An adult with antisocial personality disorder will normally have symptoms such as: dramatic or erratic behaviours, lack of conforming to laws, repeated deceitfulness, impulsive, irritability or aggression, disregard of personal safety of others, persistent lack of taking responsibility and lack of feeling guilty. Someone who has this disorder cannot be diagnosed until after the age of 18; however, the individual must show the symptoms of ASPD by the age of 15. This disorder occurs in men more than women; 3% of men and 1% of women. The main difference between Antisocial Personality Disorder and Psychopathy is that Psychopathy is not a recognized mental health disorder. Psychopathy is a more severe form of ASPD. Antisocial Personality Disorder (like many disorders) are a product of biological/genetic and environmental factors. The results of an individual having ASPD can be jail time for committing any type of crime (such as murder, theft, fraud, harassment), leading religious cults, severe substance abuse and having severe mood swings (depression, anger, anxiety or even bipolar disorder).

Mental Health, Homelessness and Crime

Homelessness is also a major factor for crime and mental health. The numbers of people surveyed who were homeless and also self identified with having a mental health issue were quite high; reporting that 37% of survey takers had been diagnosed and treated for a mental health concern, while 30% of surveyors were concerned they could have a mental health issue. Youth with mental health can feel they were being marginalized more for their appearance than doing any actual physical crime. Many youth with mental health issues report being targeted by the way they dress or thier appearance, making them more likely to come into contact with the police. Dual diagnosis (using substances and being diagnosed with a mental health disorder) is highlighted as a possible risk for incarceration as 41% of people who identified with having a mental health issue also reported using misusing substances in order to cope with their mental health condition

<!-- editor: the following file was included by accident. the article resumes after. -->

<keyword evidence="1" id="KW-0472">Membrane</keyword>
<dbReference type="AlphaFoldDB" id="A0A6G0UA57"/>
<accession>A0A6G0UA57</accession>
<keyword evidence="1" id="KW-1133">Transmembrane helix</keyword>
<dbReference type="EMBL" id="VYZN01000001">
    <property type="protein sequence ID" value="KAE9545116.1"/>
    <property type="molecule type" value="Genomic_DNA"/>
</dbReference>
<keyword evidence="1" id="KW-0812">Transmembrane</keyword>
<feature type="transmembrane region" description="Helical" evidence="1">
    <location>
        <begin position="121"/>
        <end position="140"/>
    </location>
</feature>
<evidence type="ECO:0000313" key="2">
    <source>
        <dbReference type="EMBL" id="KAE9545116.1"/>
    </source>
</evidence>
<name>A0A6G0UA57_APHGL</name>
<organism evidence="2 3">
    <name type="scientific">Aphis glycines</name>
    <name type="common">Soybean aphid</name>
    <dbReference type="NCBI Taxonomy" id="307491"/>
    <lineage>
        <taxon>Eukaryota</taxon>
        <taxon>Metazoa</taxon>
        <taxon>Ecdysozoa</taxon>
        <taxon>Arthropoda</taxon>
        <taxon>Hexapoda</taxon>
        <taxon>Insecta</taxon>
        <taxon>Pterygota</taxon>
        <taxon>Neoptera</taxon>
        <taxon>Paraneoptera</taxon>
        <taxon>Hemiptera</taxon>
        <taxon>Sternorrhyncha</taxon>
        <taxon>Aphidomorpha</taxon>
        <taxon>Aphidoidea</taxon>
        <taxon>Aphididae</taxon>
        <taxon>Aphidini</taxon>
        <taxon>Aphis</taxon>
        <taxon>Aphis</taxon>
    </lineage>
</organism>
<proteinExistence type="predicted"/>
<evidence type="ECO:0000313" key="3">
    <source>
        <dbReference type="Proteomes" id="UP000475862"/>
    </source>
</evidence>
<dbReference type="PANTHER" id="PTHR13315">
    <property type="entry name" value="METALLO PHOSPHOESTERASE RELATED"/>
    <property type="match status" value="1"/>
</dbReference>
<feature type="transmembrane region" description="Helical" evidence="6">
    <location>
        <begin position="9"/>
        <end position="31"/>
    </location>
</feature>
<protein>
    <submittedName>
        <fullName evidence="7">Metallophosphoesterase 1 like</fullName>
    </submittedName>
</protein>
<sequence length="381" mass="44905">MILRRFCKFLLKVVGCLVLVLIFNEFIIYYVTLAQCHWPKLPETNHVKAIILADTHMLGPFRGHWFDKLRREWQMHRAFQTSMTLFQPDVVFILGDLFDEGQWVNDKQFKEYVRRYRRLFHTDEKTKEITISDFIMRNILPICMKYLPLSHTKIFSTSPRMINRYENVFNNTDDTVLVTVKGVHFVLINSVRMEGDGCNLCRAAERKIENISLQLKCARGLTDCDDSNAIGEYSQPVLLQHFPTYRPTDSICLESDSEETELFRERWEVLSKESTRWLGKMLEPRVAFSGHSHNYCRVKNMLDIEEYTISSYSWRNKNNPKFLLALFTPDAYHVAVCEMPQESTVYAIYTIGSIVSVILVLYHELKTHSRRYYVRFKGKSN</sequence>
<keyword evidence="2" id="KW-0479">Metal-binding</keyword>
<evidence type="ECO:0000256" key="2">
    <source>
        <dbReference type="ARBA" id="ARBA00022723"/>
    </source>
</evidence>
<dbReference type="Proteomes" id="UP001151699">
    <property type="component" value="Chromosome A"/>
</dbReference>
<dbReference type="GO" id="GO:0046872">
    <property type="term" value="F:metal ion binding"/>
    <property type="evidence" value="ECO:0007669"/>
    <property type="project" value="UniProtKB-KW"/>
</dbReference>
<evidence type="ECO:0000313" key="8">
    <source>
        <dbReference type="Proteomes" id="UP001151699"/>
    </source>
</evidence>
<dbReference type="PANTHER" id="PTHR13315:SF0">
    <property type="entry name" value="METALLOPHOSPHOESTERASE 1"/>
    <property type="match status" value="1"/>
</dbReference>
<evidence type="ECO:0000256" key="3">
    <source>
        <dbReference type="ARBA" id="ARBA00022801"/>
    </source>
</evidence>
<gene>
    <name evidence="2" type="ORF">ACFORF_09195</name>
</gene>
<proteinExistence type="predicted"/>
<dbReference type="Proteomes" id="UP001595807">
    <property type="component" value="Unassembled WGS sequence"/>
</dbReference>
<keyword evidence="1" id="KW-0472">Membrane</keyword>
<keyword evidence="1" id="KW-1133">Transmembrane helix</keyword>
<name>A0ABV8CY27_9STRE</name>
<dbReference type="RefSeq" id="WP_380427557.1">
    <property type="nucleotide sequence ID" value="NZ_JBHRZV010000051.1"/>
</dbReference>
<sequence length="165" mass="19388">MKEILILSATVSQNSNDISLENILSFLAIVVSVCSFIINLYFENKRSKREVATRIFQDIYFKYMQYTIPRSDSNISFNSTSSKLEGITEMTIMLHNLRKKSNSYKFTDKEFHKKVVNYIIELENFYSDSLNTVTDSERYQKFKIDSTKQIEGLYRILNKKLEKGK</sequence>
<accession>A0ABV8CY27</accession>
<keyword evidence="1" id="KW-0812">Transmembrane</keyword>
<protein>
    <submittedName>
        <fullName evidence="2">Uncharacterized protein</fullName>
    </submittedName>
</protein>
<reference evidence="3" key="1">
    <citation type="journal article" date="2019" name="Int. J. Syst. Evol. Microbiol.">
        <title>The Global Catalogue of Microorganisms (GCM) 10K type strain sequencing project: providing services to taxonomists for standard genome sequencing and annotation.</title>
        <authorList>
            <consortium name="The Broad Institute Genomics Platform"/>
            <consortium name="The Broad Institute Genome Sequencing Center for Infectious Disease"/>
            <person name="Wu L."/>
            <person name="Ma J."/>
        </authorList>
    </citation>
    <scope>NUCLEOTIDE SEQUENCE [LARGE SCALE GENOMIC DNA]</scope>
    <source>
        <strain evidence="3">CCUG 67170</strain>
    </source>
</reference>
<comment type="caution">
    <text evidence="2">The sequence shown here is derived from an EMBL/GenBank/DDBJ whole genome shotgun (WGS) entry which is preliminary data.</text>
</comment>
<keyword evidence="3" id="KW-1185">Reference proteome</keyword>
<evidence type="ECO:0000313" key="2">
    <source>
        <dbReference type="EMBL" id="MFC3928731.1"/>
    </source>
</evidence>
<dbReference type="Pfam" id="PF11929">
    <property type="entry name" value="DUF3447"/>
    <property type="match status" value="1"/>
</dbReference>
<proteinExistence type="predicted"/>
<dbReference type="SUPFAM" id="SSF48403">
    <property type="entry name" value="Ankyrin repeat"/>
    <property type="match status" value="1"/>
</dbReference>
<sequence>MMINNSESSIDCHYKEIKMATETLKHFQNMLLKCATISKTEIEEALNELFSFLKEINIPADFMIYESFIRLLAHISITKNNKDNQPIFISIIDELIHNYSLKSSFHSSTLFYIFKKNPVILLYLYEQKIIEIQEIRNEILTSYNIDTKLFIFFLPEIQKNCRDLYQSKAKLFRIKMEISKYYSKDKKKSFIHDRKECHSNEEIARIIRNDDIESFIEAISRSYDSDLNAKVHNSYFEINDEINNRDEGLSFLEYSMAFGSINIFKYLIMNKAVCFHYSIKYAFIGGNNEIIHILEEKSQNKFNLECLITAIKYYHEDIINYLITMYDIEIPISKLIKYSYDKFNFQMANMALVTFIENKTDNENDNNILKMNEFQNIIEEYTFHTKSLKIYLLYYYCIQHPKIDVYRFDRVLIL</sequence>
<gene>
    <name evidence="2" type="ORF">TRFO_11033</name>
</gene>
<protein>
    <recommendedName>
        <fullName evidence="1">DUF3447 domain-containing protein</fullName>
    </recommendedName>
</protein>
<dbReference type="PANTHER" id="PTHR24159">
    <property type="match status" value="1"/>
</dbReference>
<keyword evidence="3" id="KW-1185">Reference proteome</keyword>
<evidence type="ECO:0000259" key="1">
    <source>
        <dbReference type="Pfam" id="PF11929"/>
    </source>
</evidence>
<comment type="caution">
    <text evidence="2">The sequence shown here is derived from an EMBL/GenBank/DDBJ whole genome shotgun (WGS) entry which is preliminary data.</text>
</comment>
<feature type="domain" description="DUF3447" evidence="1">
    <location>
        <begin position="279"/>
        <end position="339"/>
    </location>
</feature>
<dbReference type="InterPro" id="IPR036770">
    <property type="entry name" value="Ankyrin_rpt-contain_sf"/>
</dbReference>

A first offence for a homeless person place them in a cycle of streets and prison. It should also be noted that when people with mental health issues can sometimes be released from prison without their medication or the means to acquire their prescription or access to primary health care and ID, leaving them at a higher risk for rearrest.